Ernst calls out OHSA for rulemaking process that prohibited input from Iowa farmers

Joni Ernst — Hearing — OSHA RulemakingFrom Press Release


Today at a Homeland Security and Governmental Affairs subcommittee on Regulatory Affairs and Federal Management hearing entitled, “Examining the Use of Agency Regulatory Guidance,” U.S. Senator Joni Ernst (R-IA) expressed concerns raised by Iowans over the Department of Labor’s Occupational Safety and Health Administration’s (OSHA) recently issued guidance that negatively impacts anhydrous ammonia retailers in Iowa. Senator Ernst has heard from many Iowans that this guidance is overreaching and economically burdensome, as it would impact the majority of traditional farmer co-ops in Iowa.

Witnesses on the panel included Ms. Michelle Sager, Director of Strategic Issues at the U.S. Government Accountability Office; Ms. Mary Beth Maxwell, Principal Deputy Assistant Secretary for Policy at the U.S. Department of Labor; and Ms. Amy McIntosh, Deputy Assistant Secretary Delegated Duties of Assistant Secretary at the U.S. Department of Education.

OSHA’s guidance entitled, Process Safety Management of Highly Hazardous Chemicals and Application of the Retail Exemption, would require more paperwork and increase compliance costs for each anhydrous ammonia retail site, which are the majority of farm co-ops in Iowa. Iowa retailers sell over a half a million tons of anhydrous ammonia to farmers each year, from nearly 800 locations across the state. Retailers estimate the cost for compliance up to $25,000 per site which could push smaller retailers out of business. Ultimately, OSHA’s guidance will impact the cost of this widely used crop nutrient for Iowa farmers.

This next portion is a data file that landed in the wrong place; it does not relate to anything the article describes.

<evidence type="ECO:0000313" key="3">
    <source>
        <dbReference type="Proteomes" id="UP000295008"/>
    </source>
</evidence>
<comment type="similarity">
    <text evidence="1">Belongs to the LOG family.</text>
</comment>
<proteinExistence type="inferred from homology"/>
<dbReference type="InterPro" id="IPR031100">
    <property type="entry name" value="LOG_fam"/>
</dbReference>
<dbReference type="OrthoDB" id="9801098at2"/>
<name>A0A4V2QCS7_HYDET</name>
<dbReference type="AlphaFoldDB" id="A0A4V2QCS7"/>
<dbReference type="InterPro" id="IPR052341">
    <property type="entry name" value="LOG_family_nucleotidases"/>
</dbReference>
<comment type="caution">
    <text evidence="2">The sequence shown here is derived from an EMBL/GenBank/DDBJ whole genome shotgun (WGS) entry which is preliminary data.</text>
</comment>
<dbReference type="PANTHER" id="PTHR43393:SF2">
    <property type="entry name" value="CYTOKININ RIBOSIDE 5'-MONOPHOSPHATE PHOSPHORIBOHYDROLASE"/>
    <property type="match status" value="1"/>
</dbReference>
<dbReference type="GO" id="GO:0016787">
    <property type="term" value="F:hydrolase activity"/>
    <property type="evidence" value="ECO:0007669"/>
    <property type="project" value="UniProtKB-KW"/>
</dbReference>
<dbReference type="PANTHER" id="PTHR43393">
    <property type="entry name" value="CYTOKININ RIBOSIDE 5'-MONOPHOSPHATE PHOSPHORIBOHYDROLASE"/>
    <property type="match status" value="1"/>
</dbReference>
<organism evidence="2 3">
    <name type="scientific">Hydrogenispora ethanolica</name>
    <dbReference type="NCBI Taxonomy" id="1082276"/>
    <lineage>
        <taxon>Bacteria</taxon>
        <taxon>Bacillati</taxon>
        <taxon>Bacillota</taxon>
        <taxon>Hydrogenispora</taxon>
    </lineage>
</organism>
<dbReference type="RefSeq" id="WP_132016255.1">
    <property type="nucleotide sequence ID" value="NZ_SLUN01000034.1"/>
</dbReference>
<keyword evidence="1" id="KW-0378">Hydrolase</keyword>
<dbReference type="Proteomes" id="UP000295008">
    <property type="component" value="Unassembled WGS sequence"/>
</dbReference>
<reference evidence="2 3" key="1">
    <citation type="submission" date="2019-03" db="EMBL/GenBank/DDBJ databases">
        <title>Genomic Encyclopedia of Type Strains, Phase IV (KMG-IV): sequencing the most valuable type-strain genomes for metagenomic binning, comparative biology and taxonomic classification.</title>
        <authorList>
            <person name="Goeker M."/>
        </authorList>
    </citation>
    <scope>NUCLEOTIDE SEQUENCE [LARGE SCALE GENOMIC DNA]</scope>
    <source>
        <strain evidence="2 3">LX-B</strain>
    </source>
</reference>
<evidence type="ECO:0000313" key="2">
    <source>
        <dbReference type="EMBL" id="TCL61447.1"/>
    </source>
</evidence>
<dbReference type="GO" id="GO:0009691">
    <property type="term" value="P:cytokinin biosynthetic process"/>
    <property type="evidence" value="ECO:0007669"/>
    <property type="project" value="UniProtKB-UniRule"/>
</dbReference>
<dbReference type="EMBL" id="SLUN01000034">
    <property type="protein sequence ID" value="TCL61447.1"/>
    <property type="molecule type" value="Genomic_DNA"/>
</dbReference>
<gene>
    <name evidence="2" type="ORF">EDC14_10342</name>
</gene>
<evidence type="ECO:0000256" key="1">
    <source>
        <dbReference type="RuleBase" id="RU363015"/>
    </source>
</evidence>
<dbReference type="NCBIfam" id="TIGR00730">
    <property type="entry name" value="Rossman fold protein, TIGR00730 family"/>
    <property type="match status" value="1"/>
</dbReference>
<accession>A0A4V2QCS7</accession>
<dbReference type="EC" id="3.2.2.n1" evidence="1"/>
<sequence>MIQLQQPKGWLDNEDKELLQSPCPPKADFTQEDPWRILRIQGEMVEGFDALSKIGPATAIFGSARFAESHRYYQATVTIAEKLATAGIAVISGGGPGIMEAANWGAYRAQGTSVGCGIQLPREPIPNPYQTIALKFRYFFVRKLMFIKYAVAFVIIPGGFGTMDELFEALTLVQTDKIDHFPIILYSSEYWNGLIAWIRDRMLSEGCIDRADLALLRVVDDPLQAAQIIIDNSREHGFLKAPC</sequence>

Senator Ernst pressed Mary Beth Maxwell on the Department’s decision to issue guidance in lieu of a formal rulemaking process, a choice that bypasses the ability for key stakeholders like Iowa’s farmers, retailers and co-ops to submit comments. “Is it possible to go back and have OSHA go through the proper rulemaking process so that it is enforceable? If we are truly trying to correct a problem, then why don’t we go through the rulemaking process and make sure that we understand what it takes to go into compliance, open that up for public comment and review,” the Senator questioned.

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Senator Ernst emphasized the significant costs and burden for Iowans to comply with OSHA guidance in stating that “the changes OSHA has made with be difficult, if not impossible, for the companies to implement within the six months provided for in the guidance and will yield little, if any, safety benefits. Further, they will cost these retailers tens of thousands of dollars per site – a cost that will ultimately be passed on to the farmers, the family farms that they serve. Unfortunately, since the Department of Labor didn’t go through the formal rule making process, these key stakeholders weren’t afforded the opportunity to comment on the impact these changes in regulation will have on their livelihoods… it sounds like maybe we should have gone through the rule-making process, rather than doing a memorandum on this.”

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Senator Ernst also questioned OSHA over their choice to issue memorandum which “sounds like you’re trying to get around rulemaking. It’s the rulemaking process without the full enforcement without rulemaking, so again a way to circumvent actually reaching out to the American public and extending an invitation to everyone to comment on these practices and the cost to them in doing business.”